Student landlord says young people should be able to buy houses

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A 22-year-old landlord and student says there is no reason why the youth can’t buy a home and he plans to semi-retire with a property portfolio by the age of 30.

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Josh Parrott was inspired after he experienced working as an estate agent as a child.

He bought his first house for £115,000 when he was just 19 years old, using money he had saved from two jobs he took between school lessons.

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He rented the house to his parents paying the rent, saving enough to buy another at the age of 21 for £140,000.

The knowledgeable boy improvised by £20,000 and saved money by doing most of the work himself after the job, increasing the price by £60,000.

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He plans to move in soon and is already looking for his third property.

The businessman plans to own ten properties — nine to rent out — until he turns 30, then buy one a year so he can finally get his feet up and running when he’s at work. If you can, you can work.

Josh said there’s no reason young people can’t afford to buy a house – but admits that his peers said he was “boring” when asked not to drink or buy new clothes.

The apprentice mortgage consultant from Stockport, Greater Manchester said: “There’s no reason people my age can’t buy a house.

“You just have to get out of this mindset that there are certain things you do at a certain age.

“It wasn’t about being super bright or anything.

“You just need to make the most of living at home: It’s not as expensive as renting privately or through an agency.

“I didn’t spend money just for drinks and I spent almost nothing on clothes.

“All my teammates said I was being boring.

“And I don’t have kids or anything to spend on yet.

“I was given a Ford Fiesta which I kept while many of my friends are buying expensive cars like Mercedes on financial plans.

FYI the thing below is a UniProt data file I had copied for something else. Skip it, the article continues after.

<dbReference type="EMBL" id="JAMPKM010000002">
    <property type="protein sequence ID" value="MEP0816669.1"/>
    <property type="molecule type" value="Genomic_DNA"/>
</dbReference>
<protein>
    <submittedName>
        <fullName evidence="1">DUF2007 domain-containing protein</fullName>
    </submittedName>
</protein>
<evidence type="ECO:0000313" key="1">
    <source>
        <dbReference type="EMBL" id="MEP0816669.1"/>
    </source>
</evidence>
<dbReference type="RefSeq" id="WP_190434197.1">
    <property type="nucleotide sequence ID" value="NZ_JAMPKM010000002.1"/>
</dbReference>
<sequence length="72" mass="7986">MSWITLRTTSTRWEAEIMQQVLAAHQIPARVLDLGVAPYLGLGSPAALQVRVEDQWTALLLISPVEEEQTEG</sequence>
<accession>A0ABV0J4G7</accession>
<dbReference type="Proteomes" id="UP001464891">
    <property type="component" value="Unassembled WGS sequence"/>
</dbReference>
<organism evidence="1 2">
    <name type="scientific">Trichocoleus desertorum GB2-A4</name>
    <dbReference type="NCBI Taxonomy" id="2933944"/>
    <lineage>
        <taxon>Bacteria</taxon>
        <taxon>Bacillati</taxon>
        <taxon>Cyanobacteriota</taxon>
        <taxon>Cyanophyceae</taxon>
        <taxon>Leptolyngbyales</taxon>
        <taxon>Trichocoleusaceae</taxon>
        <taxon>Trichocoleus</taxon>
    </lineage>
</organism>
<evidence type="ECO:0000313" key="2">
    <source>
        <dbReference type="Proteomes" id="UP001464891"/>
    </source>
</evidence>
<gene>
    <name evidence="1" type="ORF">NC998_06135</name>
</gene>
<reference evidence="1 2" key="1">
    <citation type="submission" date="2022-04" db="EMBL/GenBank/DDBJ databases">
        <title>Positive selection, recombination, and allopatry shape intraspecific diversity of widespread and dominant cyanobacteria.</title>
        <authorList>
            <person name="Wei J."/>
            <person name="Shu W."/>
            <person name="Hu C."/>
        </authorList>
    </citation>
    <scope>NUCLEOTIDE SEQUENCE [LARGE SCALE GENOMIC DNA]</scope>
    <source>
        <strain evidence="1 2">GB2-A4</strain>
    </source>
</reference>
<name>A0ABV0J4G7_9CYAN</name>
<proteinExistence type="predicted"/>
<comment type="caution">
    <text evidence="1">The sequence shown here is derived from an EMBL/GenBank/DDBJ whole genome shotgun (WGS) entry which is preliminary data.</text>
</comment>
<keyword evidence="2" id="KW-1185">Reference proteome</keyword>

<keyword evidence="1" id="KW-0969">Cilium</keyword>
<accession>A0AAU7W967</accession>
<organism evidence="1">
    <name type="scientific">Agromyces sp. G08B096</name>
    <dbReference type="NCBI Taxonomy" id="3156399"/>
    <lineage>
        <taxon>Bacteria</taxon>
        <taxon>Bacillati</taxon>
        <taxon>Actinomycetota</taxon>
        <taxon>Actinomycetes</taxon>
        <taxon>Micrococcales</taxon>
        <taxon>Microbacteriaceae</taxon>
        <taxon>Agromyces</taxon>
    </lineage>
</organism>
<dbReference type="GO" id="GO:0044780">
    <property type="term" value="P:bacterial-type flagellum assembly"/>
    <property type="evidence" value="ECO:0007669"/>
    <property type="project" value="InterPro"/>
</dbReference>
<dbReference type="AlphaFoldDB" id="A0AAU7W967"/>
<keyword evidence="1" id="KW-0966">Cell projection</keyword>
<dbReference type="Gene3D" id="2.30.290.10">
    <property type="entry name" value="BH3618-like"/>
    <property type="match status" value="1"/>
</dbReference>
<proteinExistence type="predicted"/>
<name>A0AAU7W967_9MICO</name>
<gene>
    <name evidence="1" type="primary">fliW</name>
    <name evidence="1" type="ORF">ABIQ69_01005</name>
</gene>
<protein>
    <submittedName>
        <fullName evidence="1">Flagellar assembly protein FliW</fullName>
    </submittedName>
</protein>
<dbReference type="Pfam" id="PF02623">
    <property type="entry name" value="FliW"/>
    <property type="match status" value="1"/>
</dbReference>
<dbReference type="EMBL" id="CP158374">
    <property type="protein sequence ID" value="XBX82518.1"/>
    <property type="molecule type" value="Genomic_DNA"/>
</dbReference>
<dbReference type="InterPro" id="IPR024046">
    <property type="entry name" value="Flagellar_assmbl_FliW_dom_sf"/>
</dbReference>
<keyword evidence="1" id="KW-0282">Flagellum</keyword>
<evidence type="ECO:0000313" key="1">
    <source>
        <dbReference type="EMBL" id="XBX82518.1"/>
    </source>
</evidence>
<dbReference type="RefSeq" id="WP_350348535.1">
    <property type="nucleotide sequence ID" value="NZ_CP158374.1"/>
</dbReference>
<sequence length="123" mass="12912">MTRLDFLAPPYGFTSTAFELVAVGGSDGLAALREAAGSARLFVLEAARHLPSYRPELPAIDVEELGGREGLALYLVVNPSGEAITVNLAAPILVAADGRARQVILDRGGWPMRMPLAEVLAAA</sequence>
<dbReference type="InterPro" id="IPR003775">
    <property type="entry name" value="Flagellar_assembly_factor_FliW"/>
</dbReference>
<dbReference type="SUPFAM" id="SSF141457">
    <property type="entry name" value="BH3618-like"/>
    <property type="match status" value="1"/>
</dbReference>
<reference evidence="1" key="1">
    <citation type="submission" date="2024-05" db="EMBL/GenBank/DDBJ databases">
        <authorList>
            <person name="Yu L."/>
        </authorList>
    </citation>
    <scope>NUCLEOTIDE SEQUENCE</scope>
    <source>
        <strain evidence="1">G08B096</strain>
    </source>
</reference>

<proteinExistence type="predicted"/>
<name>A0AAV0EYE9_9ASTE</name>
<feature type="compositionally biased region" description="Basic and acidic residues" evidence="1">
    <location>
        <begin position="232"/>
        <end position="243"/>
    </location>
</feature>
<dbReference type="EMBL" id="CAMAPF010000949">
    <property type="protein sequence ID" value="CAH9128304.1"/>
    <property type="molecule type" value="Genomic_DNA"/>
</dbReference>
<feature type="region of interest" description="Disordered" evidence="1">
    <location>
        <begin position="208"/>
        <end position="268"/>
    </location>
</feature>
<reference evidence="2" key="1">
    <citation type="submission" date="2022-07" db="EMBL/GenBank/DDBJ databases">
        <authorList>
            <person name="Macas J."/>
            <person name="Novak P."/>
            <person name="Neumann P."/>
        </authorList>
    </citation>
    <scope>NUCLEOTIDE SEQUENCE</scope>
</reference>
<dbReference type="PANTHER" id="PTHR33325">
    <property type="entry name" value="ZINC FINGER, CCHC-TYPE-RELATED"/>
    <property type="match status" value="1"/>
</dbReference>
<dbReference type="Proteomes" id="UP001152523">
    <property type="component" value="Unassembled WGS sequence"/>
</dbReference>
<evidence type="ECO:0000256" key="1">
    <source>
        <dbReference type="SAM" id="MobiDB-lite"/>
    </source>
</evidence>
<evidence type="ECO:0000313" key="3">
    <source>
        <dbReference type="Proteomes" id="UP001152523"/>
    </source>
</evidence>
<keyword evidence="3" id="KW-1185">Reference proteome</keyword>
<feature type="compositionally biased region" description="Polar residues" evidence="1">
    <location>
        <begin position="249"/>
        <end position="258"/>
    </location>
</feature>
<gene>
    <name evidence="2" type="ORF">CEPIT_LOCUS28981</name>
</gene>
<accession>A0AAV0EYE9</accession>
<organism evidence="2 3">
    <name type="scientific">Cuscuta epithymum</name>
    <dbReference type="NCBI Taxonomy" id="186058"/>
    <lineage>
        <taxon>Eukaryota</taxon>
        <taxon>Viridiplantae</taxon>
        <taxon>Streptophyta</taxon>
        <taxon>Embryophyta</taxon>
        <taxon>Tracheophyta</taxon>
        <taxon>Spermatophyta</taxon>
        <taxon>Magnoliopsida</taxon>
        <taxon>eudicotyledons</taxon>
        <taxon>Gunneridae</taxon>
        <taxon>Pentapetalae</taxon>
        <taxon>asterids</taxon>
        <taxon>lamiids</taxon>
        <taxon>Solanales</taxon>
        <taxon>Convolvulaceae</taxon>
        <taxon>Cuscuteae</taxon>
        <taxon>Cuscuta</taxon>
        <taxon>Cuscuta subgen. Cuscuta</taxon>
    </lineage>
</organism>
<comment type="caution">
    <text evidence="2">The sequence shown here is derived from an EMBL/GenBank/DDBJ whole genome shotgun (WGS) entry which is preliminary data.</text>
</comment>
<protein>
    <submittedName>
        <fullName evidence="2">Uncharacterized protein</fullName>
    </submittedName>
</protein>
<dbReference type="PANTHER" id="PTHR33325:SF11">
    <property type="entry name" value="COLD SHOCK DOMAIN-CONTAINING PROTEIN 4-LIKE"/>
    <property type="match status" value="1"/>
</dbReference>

“I mean they are nice cars, but by the time I went full-time, I was able to spend up to £1,200 a month.

“I could spend it going out of town.

“Working as an estate agent is a great job for young people and doesn’t require any qualifications.”

Josh began working as an estate agent on a two-week work-experience placement when he finished his GCSE in 2015, eventually working two nights and one Saturday each week.

She also worked as a cleaner at a locksmith company owned by her parents, Glenn, 55, and Anne Millen, 53, while doing her A-levels.

When he finished college in 2018, he pursued his studies full-time, paying £120 a month to his parents, and £2,000 a year to drive his car, Paid most of his salary of £14,000 a year.

Josh had saved enough for a £11,000 deposit and bought his first home in Stockport in June 2019 for £115,000.

A year later the house was worth £140,000 and he rented it out to pay off the mortgage.

£30,000 a year at his job until 2020, with Josh saving up for his next home, which he bought in Manchester in April for £140,000 with a £1,000 deposit.

He has made £20,000 renovations on the house he plans to live in, cutting costs by doing as much work as he can himself.

He has covered bags of rubble and an entire ladder in his little fiesta, sometimes making seven rounds to the tip after his day’s work.

The house has increased in value from Josh’s estimate of £60,000, so he plans to re-mortgage and release some of this profit as a deposit for his next purchase.

Josh plans to build his portfolio of eight more properties using this model – buying properties that increase in value, then using that profit as a deposit for the next house.

Josh, who left his job as an estate agent in May to work as a case handler for a mortgage broker, said: “As long as the homes I buy keep increasing in value, the plan works well. Will do

“There is an increase in the number of people who need houses and they are not being built at the same growth rate, so their need is increasing.

“There is always risk, but even if there is a major accident or anything I have to go slowly with the savings.

“I’ll slow down at 30, I’ll be bored if I can’t retire completely, but I want to get a boat-boat like my grandfather and go to Italy for the odd six months.

“Or maybe I’ll be a stay-at-home dad.

“I have to slow down because I can’t just do one day’s work, I always push myself to get more done, and if I keep working out like this I’ll have the body of a 60-year-old. am 30

“I have even pushed my car to its limits.

“Under the seats I can find ten bags of rubble in my Fiesta: it’s like the TARDIS.”

SWNS

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Credit: www.independent.co.uk /

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